Suppose we ask the question, “Is it true that if X is an integer then it is a prime?” the answer is ‘not always, not never, but sometimes.’ In the framework of sapta-bhangi, ‘always true’ is asti, ‘never true’ is nasti, ‘sometimes true but neither always and neither never’ is avaktavyah.

Description of the ‘Infinite’ Via Paradoxes

There is a close analogy of these ideas of modern logical analysis with the concepts in Indian philosophy of the ‘Infinite’ (ananta) which is one of the attributes of Brahman (absolute Reality). The Upanishads contain many statements to the effect that this Reality has contradictory properties such as

It is both larger than itself and smaller than itself (anorniyan mahato mahiyan); We can take the whole of it away from it, and what remains is still the whole of it (purnasya purnamadaya
purnamevavasisyate); If you think you know it, then you do not know it; if you think you cannot know it, then you know it (yasyamatam tasya matam, matam yasya n veda sah; avijnatam vijnatam, vijnatam avijnatam)

Because it is something that transcends reason, the ultimate reality, brahman, is describable only
by such contradictory statements, and it is something that stands by itself outside all existence and yet at the same time, it permeates all of existence.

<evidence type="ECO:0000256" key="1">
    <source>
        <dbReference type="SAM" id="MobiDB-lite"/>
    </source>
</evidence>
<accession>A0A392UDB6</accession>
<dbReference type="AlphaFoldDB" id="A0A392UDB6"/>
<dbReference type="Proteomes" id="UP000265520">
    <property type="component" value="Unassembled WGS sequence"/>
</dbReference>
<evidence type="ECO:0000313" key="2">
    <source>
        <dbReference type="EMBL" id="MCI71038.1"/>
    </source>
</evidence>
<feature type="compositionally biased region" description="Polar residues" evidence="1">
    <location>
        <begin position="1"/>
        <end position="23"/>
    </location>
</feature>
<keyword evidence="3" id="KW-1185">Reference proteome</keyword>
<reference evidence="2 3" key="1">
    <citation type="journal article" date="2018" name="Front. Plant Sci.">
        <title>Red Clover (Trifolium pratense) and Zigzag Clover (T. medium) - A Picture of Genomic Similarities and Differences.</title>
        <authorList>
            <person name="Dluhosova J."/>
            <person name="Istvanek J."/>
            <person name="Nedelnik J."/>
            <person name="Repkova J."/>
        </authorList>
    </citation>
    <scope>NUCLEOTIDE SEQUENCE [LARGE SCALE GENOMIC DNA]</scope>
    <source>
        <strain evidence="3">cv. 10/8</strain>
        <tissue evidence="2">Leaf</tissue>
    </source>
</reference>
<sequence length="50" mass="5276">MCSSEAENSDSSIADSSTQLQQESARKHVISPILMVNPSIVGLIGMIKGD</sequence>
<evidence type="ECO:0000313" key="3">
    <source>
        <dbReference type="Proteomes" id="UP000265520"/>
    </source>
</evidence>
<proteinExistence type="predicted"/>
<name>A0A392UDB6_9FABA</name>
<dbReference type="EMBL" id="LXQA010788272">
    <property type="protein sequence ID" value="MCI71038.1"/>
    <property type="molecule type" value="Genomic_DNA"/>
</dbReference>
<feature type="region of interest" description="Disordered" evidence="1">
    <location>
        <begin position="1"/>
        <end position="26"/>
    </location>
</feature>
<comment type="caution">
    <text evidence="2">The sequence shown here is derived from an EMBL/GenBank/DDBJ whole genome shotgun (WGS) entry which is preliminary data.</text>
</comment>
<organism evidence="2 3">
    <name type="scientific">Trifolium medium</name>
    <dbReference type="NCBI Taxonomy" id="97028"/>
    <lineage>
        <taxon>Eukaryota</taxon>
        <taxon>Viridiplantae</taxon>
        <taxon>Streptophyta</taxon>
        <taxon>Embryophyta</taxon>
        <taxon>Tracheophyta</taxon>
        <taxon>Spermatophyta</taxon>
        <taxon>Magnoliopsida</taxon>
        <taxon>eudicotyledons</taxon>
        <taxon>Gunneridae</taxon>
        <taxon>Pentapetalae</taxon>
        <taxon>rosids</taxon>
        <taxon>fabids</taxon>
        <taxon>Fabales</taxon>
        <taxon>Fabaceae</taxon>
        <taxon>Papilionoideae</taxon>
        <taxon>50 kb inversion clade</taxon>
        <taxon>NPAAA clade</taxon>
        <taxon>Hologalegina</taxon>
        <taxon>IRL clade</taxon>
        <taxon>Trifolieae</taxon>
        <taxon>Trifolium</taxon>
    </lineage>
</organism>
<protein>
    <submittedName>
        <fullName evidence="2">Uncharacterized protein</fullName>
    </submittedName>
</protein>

The logical similarity to the example of infinity in mathematics is very close. In the case of mathematical infinity, we have to say that although it is a number, it does not belong to the class of finite numbers, and therefore it can have contradictory properties such as being both greater than and smaller than itself.

Excerpted from “Vedanta and Modern Epistemology-G N Ramachndran” from the collection Perspectives of Sankara.(1989)

The author, Prof G.N. Ramachandran, (8 October 1922 – 7 April 2001) is widely acknowledged as one of the most important Indian scientists of the 20th century. He was the first to propose a triple-helical model for the structure of collagen. He also made other major contributions in biology and physics. He was honoured with fellowships of numerous scientific bodies including the Royal Society, UK.

Further reading:

  • The Indian-Jaina Dialectic of Syadvada in Relation to Probability by P.C. Mahalanobis, Dialectica 8, 1954, 95–111.
  • The Syadvada System of Predication by J. B. S. Haldane, Sankhya 18, 195–200, 1957.

Related Posts

Leave a Reply

Your email address will not be published. Required fields are marked *